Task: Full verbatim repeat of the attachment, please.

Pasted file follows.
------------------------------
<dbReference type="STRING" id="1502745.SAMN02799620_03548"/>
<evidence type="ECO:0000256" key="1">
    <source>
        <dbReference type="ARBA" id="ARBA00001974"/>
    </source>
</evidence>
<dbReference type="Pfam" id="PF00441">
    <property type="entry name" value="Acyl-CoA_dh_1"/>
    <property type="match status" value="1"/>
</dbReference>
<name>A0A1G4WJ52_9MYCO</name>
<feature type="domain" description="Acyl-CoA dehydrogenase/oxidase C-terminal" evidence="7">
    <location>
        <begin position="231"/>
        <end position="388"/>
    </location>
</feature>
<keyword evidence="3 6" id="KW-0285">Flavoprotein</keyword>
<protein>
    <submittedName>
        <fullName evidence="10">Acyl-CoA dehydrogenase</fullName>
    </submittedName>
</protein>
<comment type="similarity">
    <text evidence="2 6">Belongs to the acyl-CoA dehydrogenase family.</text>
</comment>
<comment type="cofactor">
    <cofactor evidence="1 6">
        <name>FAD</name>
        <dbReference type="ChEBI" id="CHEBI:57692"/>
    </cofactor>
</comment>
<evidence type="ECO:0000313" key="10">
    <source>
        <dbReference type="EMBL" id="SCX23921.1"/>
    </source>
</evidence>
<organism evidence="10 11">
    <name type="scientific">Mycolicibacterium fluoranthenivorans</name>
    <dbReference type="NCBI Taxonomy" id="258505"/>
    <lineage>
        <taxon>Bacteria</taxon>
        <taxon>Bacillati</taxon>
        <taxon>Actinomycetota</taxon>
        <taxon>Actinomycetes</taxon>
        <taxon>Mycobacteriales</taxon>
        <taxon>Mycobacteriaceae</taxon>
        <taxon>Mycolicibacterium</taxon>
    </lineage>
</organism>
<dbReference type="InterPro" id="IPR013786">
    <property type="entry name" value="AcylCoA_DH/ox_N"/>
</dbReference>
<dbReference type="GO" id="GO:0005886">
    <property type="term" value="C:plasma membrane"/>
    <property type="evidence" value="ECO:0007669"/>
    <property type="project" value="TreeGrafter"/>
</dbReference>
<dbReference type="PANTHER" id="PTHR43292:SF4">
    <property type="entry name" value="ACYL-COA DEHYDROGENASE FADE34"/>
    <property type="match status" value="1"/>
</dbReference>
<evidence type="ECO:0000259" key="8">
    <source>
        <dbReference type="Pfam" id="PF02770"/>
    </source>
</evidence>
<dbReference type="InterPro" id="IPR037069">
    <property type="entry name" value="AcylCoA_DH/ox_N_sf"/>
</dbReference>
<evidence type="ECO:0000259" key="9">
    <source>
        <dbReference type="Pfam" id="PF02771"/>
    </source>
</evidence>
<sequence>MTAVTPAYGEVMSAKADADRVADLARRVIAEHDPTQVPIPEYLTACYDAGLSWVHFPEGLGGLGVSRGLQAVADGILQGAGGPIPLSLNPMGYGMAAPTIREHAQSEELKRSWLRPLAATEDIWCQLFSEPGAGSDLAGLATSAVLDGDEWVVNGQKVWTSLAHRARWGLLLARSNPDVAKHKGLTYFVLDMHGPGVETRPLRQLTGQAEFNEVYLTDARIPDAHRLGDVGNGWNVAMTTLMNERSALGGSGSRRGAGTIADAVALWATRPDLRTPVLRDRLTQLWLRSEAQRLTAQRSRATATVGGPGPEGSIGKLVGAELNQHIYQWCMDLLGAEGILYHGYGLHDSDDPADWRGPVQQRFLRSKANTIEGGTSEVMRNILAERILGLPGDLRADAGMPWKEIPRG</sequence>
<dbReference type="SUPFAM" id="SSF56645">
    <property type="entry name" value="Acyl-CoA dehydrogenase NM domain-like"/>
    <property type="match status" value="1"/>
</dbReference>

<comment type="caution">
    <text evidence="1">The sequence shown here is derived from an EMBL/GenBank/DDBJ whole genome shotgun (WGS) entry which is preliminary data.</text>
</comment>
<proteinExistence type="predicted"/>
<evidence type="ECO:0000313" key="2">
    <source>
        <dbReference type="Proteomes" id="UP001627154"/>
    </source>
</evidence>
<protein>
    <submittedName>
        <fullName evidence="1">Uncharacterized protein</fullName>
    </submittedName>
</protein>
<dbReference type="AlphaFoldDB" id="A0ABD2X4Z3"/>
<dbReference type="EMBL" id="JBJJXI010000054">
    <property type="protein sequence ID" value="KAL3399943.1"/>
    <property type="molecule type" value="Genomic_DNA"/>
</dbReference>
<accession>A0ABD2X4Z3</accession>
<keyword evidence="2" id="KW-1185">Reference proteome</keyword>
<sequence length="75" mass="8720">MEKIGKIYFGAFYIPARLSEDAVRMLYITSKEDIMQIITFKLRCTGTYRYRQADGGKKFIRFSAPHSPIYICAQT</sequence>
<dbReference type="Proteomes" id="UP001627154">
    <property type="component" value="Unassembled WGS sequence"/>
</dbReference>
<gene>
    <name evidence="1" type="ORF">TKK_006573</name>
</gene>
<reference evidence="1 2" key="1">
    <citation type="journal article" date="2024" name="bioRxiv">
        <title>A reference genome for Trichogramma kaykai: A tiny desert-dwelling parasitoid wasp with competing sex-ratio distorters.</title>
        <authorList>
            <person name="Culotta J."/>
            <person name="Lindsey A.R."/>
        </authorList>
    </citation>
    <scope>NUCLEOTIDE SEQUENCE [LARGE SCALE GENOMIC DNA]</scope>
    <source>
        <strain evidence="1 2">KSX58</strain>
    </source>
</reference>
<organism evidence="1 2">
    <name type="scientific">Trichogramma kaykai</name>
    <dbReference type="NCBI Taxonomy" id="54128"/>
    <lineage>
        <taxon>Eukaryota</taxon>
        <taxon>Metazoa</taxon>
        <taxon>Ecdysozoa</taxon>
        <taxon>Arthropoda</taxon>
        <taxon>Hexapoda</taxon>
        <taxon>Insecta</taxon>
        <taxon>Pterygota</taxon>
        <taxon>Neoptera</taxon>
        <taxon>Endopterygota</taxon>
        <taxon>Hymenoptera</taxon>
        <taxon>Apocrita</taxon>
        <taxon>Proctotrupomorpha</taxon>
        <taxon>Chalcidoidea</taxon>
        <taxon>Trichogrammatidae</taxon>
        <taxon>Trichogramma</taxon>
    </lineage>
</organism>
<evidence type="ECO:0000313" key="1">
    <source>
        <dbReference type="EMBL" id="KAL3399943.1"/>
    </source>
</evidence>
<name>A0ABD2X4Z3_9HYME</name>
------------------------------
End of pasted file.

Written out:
<dbReference type="STRING" id="1502745.SAMN02799620_03548"/>
<evidence type="ECO:0000256" key="1">
    <source>
        <dbReference type="ARBA" id="ARBA00001974"/>
    </source>
</evidence>
<dbReference type="Pfam" id="PF00441">
    <property type="entry name" value="Acyl-CoA_dh_1"/>
    <property type="match status" value="1"/>
</dbReference>
<name>A0A1G4WJ52_9MYCO</name>
<feature type="domain" description="Acyl-CoA dehydrogenase/oxidase C-terminal" evidence="7">
    <location>
        <begin position="231"/>
        <end position="388"/>
    </location>
</feature>
<keyword evidence="3 6" id="KW-0285">Flavoprotein</keyword>
<protein>
    <submittedName>
        <fullName evidence="10">Acyl-CoA dehydrogenase</fullName>
    </submittedName>
</protein>
<comment type="similarity">
    <text evidence="2 6">Belongs to the acyl-CoA dehydrogenase family.</text>
</comment>
<comment type="cofactor">
    <cofactor evidence="1 6">
        <name>FAD</name>
        <dbReference type="ChEBI" id="CHEBI:57692"/>
    </cofactor>
</comment>
<evidence type="ECO:0000313" key="10">
    <source>
        <dbReference type="EMBL" id="SCX23921.1"/>
    </source>
</evidence>
<organism evidence="10 11">
    <name type="scientific">Mycolicibacterium fluoranthenivorans</name>
    <dbReference type="NCBI Taxonomy" id="258505"/>
    <lineage>
        <taxon>Bacteria</taxon>
        <taxon>Bacillati</taxon>
        <taxon>Actinomycetota</taxon>
        <taxon>Actinomycetes</taxon>
        <taxon>Mycobacteriales</taxon>
        <taxon>Mycobacteriaceae</taxon>
        <taxon>Mycolicibacterium</taxon>
    </lineage>
</organism>
<dbReference type="InterPro" id="IPR013786">
    <property type="entry name" value="AcylCoA_DH/ox_N"/>
</dbReference>
<dbReference type="GO" id="GO:0005886">
    <property type="term" value="C:plasma membrane"/>
    <property type="evidence" value="ECO:0007669"/>
    <property type="project" value="TreeGrafter"/>
</dbReference>
<dbReference type="PANTHER" id="PTHR43292:SF4">
    <property type="entry name" value="ACYL-COA DEHYDROGENASE FADE34"/>
    <property type="match status" value="1"/>
</dbReference>
<evidence type="ECO:0000259" key="8">
    <source>
        <dbReference type="Pfam" id="PF02770"/>
    </source>
</evidence>
<dbReference type="InterPro" id="IPR037069">
    <property type="entry name" value="AcylCoA_DH/ox_N_sf"/>
</dbReference>
<evidence type="ECO:0000259" key="9">
    <source>
        <dbReference type="Pfam" id="PF02771"/>
    </source>
</evidence>
<sequence>MTAVTPAYGEVMSAKADADRVADLARRVIAEHDPTQVPIPEYLTACYDAGLSWVHFPEGLGGLGVSRGLQAVADGILQGAGGPIPLSLNPMGYGMAAPTIREHAQSEELKRSWLRPLAATEDIWCQLFSEPGAGSDLAGLATSAVLDGDEWVVNGQKVWTSLAHRARWGLLLARSNPDVAKHKGLTYFVLDMHGPGVETRPLRQLTGQAEFNEVYLTDARIPDAHRLGDVGNGWNVAMTTLMNERSALGGSGSRRGAGTIADAVALWATRPDLRTPVLRDRLTQLWLRSEAQRLTAQRSRATATVGGPGPEGSIGKLVGAELNQHIYQWCMDLLGAEGILYHGYGLHDSDDPADWRGPVQQRFLRSKANTIEGGTSEVMRNILAERILGLPGDLRADAGMPWKEIPRG</sequence>
<dbReference type="SUPFAM" id="SSF56645">
    <property type="entry name" value="Acyl-CoA dehydrogenase NM domain-like"/>
    <property type="match status" value="1"/>
</dbReference>

<comment type="caution">
    <text evidence="1">The sequence shown here is derived from an EMBL/GenBank/DDBJ whole genome shotgun (WGS) entry which is preliminary data.</text>
</comment>
<proteinExistence type="predicted"/>
<evidence type="ECO:0000313" key="2">
    <source>
        <dbReference type="Proteomes" id="UP001627154"/>
    </source>
</evidence>
<protein>
    <submittedName>
        <fullName evidence="1">Uncharacterized protein</fullName>
    </submittedName>
</protein>
<dbReference type="AlphaFoldDB" id="A0ABD2X4Z3"/>
<dbReference type="EMBL" id="JBJJXI010000054">
    <property type="protein sequence ID" value="KAL3399943.1"/>
    <property type="molecule type" value="Genomic_DNA"/>
</dbReference>
<accession>A0ABD2X4Z3</accession>
<keyword evidence="2" id="KW-1185">Reference proteome</keyword>
<sequence length="75" mass="8720">MEKIGKIYFGAFYIPARLSEDAVRMLYITSKEDIMQIITFKLRCTGTYRYRQADGGKKFIRFSAPHSPIYICAQT</sequence>
<dbReference type="Proteomes" id="UP001627154">
    <property type="component" value="Unassembled WGS sequence"/>
</dbReference>
<gene>
    <name evidence="1" type="ORF">TKK_006573</name>
</gene>
<reference evidence="1 2" key="1">
    <citation type="journal article" date="2024" name="bioRxiv">
        <title>A reference genome for Trichogramma kaykai: A tiny desert-dwelling parasitoid wasp with competing sex-ratio distorters.</title>
        <authorList>
            <person name="Culotta J."/>
            <person name="Lindsey A.R."/>
        </authorList>
    </citation>
    <scope>NUCLEOTIDE SEQUENCE [LARGE SCALE GENOMIC DNA]</scope>
    <source>
        <strain evidence="1 2">KSX58</strain>
    </source>
</reference>
<organism evidence="1 2">
    <name type="scientific">Trichogramma kaykai</name>
    <dbReference type="NCBI Taxonomy" id="54128"/>
    <lineage>
        <taxon>Eukaryota</taxon>
        <taxon>Metazoa</taxon>
        <taxon>Ecdysozoa</taxon>
        <taxon>Arthropoda</taxon>
        <taxon>Hexapoda</taxon>
        <taxon>Insecta</taxon>
        <taxon>Pterygota</taxon>
        <taxon>Neoptera</taxon>
        <taxon>Endopterygota</taxon>
        <taxon>Hymenoptera</taxon>
        <taxon>Apocrita</taxon>
        <taxon>Proctotrupomorpha</taxon>
        <taxon>Chalcidoidea</taxon>
        <taxon>Trichogrammatidae</taxon>
        <taxon>Trichogramma</taxon>
    </lineage>
</organism>
<evidence type="ECO:0000313" key="1">
    <source>
        <dbReference type="EMBL" id="KAL3399943.1"/>
    </source>
</evidence>
<name>A0ABD2X4Z3_9HYME</name>